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|News/Features - Feature Stories|
|Written by Robert Jackson Jr.|
|Tuesday, 10 October 2000 18:00|
Looking for the one ingredient that’ll make your Web site “sticky” – that elusive amalgam of graphics, text, and audio that keeps online visitors from leaving? The answer lies in online content, and of all the Internet truisms, the truest is the Content Is King.
And if content can be considered the engine that drives interest on the Internet, online pornography must still be considered the cyber equivalent of rocket fuel.
So you thought the Internet’s seamy, seductive dens of iniquity were only frequented by the morally bankrupt and socially maladjusted who walk among us? Well, wake up and smell the suspicious credit-card charges. It’s worse than you think.
Business Is Booming
The commercial juggernaut that goes by the name of e-commerce owes as much of its success to dot-coms whose names include “xxx,” “girlz2go,” and “hot1” as those that include “amazon,” “priceline,” and “ebay.” If you have content of a sexual nature, you can rest assured that folks will beat a path to your door – usually a credit card in one hand and a restless mouse in the other.
Kate Delhagen, analyst for Forrester Research, estimates that the cybersex trade is one of the most profitable areas on the Internet. According to Forrester, Web porn sales totaled $140 million in 1997, and will rise to $366 million by 2001. That constitutes more than 10 percent of all online retailing.
Sex sites rank among the most visited on the Internet. Researcher Relevant Knowledge, for instance, found that 13 percent of the 57 million surfers over age 12 visited at least one of the top 10 sex sites in May.
Baremuffin (obviously not her real name) is suddenly very quiet. Having consented to this interview more than a week ago, she’s now having cold feet. Considering the full-body exposure her previous line of work guaranteed, cold feet was the least of this former exotic dancer’s occupational hazards. “I got into the cyberporn business the same reason I started stripping – because the money was really good,” she says, warming up to the topic. “I had some health issues, was ending a bad relationship, and needed a steady stream of income that would allow me to be home with my children. Stripping really doesn’t allow this to happen.”
How easy is it to get started in the cyberporn business? Baremuffin started yourpaysite.com, one of a handful of adult content providers that supply a host of free services that include but are not limited to Web-site hosting, a secure server for credit-card transactions, shopping-cart and chat-room technology, bulletin boards, streaming adult videos, and pornographic pictures that cover numerous categories – all in exchange for 50 percent of the revenues. The only catch is that the marketing onus is on you, and if you don’t have sufficient traffic, yourpaysite.com will take down your site.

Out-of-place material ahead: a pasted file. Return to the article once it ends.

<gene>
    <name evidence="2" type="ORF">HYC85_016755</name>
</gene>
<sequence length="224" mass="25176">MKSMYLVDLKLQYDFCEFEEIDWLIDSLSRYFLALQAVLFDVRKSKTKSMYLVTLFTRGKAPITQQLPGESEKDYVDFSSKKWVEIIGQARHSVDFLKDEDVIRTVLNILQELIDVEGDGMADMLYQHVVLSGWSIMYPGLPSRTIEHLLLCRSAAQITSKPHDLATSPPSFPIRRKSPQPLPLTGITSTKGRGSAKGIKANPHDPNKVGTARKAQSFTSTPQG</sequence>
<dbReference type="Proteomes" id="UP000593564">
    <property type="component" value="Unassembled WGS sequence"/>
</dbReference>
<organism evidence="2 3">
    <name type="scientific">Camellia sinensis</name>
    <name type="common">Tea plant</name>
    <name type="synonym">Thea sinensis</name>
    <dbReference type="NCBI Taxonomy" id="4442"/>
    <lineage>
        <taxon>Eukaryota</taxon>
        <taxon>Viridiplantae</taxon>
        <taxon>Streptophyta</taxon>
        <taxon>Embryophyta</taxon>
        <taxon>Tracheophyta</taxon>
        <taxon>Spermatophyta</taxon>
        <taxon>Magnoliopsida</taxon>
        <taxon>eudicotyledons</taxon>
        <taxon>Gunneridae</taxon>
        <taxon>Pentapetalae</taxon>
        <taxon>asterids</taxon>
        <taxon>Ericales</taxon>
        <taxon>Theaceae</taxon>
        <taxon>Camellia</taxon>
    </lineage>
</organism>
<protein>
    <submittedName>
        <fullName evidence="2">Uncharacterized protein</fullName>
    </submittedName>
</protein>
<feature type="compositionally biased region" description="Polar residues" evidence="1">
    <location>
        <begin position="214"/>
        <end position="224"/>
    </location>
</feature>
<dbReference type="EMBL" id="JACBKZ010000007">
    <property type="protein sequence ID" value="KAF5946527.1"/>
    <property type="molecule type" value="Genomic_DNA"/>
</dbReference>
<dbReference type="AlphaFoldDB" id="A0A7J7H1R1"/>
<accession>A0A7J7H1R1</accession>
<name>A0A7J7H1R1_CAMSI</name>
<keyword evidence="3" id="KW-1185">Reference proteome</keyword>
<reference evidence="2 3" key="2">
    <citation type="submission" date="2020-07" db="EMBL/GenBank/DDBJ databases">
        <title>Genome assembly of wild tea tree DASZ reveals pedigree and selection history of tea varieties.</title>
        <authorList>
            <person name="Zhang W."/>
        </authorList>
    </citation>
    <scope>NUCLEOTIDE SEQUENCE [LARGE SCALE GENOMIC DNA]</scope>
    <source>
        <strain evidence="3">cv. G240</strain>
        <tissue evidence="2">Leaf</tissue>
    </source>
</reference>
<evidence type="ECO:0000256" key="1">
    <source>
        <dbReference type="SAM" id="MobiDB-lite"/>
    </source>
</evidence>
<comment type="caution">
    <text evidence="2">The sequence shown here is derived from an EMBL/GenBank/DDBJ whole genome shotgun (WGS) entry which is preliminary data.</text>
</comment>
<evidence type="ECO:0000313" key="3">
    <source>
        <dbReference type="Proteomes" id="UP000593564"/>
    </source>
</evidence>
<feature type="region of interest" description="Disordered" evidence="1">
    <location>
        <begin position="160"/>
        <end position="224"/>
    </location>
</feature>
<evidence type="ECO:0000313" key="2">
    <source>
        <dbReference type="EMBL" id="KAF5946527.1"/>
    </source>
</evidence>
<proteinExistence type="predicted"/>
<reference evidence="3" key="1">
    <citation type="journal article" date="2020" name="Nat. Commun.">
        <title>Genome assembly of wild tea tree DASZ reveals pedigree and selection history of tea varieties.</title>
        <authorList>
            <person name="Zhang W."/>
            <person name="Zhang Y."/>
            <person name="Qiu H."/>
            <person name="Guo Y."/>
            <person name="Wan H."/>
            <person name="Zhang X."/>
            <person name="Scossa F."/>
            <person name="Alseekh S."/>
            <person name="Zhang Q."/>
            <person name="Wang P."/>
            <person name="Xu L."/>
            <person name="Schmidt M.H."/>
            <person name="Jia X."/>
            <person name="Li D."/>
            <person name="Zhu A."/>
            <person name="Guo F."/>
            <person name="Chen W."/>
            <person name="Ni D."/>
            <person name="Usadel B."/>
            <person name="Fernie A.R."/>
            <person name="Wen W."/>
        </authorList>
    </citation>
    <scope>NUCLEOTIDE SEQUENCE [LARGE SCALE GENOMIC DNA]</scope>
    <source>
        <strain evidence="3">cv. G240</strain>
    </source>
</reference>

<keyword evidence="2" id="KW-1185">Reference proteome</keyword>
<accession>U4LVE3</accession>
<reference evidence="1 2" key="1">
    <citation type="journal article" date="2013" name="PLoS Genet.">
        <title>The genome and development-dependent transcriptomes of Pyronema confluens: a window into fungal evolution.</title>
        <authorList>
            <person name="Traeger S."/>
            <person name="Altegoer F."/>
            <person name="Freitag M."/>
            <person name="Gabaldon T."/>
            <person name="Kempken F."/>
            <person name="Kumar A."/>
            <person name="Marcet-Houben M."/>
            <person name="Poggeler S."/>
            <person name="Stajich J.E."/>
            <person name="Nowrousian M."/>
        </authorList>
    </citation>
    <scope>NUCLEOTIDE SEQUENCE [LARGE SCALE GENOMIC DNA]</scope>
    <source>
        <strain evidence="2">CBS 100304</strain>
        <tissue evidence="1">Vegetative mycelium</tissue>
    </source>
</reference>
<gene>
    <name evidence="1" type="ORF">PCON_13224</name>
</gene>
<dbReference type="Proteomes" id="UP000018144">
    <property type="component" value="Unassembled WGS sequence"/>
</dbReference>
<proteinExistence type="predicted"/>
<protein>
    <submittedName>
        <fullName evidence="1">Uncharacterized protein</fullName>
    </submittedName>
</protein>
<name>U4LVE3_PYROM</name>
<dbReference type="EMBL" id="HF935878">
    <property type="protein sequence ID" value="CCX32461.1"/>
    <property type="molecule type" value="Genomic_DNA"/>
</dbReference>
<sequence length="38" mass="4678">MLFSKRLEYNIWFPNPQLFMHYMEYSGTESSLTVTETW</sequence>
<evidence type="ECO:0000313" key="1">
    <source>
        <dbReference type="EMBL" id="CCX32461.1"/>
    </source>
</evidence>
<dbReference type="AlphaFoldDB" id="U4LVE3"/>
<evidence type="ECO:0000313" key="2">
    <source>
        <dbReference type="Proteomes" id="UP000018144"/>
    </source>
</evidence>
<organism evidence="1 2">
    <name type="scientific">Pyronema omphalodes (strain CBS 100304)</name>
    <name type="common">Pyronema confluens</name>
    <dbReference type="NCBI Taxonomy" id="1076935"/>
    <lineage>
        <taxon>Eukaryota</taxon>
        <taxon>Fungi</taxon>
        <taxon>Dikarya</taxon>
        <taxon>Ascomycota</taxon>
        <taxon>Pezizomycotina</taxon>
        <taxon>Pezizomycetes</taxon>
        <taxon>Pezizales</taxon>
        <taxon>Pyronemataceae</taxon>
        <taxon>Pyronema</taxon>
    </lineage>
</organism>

With staggeringly low barriers to entry, it’s a not surprise that there are estimated 500,000 adult Web sites that open for business each year. According to porn-site operator Kim Nielsen, most of them are small-time operations that generate less than $1,000 per month.
Netrepreneurs looking to the cyberporn industry to generate million-dollar fortunes would love to have the track record of Nielsen. In 1996 this former University of Florida grad started with a Dell computer, a $50 monthly account with an ISP, and 40 pictures he bought from a photographer he found through Usenet postings. Last year the business grossed $900,000, and he expects to gross around $3 million this year.
Nielsen claims his site gets 22 million hits daily, and that he generates $250,000 monthly while spending $150,000 on images and $40,000 on server and network costs. The rest is essentially profit.
Not bad for a guy who started the site as a way to test his theories of marketing in his graduate-business-school dissertation.
In this mostly conservative political climate, it’s no surprise that Congress has passed legislation that attempts to curtail the cyberporn industry. The trick is to draft bills that pass constitutional muster.
In 1996, Congress passed the Communications Decency Act, outlawing the transmission of indecent material to children. But the Supreme Court struck down the law 9-0. Earlier this year, the 3rd U.S. Circuit Court of Appeals upheld an injunction that prevented the Child Online Protection Act from taking effect on the grounds that the law’s censoring provisions were overly broad and impacted even nonpornographic Web sites. Both rulings essentially placed the Internet under free-speech protection.
Undaunted, in late July the House approved legislation by Rep. Steve Largent (R-OK) calling on the Justice Department to broaden its prosecutorial efforts beyond child pornography.